Investment Case for Gold 2016

The Obvious

The gold market has suffered through four grueling down years since 2011 as gold assets lie in wait for gold’s monetary attributes to once again be appreciated as the risks from the fallout of extreme monetary policies enacted by central banks over the past seven years become apparent to the wider market. Share prices of gold mining companies have collapsed 80% from their 2010 highs as represented by the XAU Index. As to be expected, sentiment toward the gold mining sector is plumbing record lows only a contrarian investor could appreciate.
Putting the challenges of the past couple of years aside, we believe the investment case for owning gold and gold assets as part of an investment portfolio remains compelling when considering the following:

QE Fizzle

  • The elixir of central bank printing press money (Quantitative Easing or QE) appears to have run its course with diminishing returns as global economic weakness spreads from China and emerging markets under the weight of misallocated capital and high debt levels. With U.S. manufacturing numbers plummeting and inventories rising, the prospect of the U.S. economy being an island of economic growth in a stagnant global economy is increasingly looking like a misguided concept.
  • As the U.S. economy shows signs of slipping into a recession, the likelihood of further Federal Reserve interest rate increases diminishes and in fact raises the anticipation the Fed will attempt to spur growth through another round of QE. In such a scenario, confidence in Federal Reserve policy may be severely shaken, in our opinion.

Fundamentals Shifting in Gold’s Favor

  • Decelerating earnings and leveraged balance sheets are weighing on global equity markets pushing capital away from equity markets into a more defensive posture increasing the likelihood gold will attract flight to quality flows.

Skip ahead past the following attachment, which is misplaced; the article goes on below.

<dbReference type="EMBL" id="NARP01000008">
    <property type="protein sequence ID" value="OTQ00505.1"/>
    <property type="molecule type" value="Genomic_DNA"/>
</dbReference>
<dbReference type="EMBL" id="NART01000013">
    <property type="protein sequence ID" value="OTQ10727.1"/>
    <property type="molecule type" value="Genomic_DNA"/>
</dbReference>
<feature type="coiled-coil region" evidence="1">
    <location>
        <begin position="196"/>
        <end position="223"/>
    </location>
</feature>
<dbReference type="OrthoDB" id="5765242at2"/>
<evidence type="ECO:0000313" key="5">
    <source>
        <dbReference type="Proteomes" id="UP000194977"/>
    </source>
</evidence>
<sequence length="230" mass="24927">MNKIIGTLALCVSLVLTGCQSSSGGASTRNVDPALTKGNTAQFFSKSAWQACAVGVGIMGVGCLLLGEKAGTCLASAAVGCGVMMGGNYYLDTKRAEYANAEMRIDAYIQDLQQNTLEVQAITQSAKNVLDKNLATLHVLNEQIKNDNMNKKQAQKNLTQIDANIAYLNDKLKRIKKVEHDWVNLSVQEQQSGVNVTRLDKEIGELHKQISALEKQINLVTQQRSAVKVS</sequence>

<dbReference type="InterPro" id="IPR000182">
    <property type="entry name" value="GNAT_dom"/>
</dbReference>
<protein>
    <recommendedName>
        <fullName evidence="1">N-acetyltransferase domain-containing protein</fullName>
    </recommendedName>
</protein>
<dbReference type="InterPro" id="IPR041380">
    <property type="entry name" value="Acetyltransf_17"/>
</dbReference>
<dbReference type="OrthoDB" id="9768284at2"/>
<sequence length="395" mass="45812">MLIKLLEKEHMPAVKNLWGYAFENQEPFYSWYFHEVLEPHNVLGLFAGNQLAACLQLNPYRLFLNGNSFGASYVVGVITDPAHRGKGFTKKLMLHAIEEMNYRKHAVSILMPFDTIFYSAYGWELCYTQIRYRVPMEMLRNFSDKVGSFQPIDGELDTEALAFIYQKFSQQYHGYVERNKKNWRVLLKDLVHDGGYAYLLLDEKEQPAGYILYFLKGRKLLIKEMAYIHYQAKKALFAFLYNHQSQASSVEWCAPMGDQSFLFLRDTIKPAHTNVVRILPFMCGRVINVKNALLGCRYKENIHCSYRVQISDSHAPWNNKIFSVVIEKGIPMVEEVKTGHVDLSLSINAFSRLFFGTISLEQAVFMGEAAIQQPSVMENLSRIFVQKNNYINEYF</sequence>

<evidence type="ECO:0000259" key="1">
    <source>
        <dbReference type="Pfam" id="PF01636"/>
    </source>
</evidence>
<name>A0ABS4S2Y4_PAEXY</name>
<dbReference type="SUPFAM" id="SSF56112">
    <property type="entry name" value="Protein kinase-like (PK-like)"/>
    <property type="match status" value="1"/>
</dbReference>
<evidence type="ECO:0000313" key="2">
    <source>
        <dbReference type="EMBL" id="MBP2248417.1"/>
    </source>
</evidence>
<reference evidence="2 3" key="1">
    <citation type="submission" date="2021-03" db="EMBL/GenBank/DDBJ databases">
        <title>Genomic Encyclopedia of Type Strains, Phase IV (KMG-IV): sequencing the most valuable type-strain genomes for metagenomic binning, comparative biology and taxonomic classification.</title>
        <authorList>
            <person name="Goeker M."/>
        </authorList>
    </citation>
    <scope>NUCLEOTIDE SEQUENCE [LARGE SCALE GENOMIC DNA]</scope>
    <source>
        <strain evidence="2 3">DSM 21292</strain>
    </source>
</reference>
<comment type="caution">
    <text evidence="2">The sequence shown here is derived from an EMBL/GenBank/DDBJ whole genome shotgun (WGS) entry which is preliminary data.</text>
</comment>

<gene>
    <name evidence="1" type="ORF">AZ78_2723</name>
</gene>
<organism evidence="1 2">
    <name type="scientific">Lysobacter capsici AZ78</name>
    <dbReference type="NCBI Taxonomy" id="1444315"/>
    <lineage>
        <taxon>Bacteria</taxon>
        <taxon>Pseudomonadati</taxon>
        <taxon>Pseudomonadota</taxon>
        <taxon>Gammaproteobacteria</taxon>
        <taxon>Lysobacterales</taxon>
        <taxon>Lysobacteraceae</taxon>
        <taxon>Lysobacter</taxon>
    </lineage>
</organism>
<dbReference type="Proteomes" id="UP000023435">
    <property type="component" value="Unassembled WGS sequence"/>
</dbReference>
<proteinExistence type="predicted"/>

• Global gold production is expected to decline due to a combination of factors, most notably depletion of larger deposits, lack of exploration success in politically stable environments, new economic deposits with satisfactory returns are smaller in size, the market demanding higher return on investment hurdle rates for risk trade-off versus bullion exchange traded funds, creeping nationalization of deposits through taxation, and inelastic supply response due to long lead times of over seven years to bring high quality projects from discovery to production.
  • Global competitive currency devaluation shows no signs of ending as countries move to protect export markets and spur economic growth through currency devaluation.
  • U.S. dollar hegemony under threat as an increasing number of countries move to settle trade in currencies other than the U.S. dollar, threatening the petrodollar.
  • Elevated geopolitical risks in the Middle East along with renewed Cold War attitudes between Russia and the West is leading to increased geopolitically motivated buying of gold.

China, India & Russia Robust Gold Demand

  • China and India’s combined gold demand surpassed global newly mined gold production in 2015.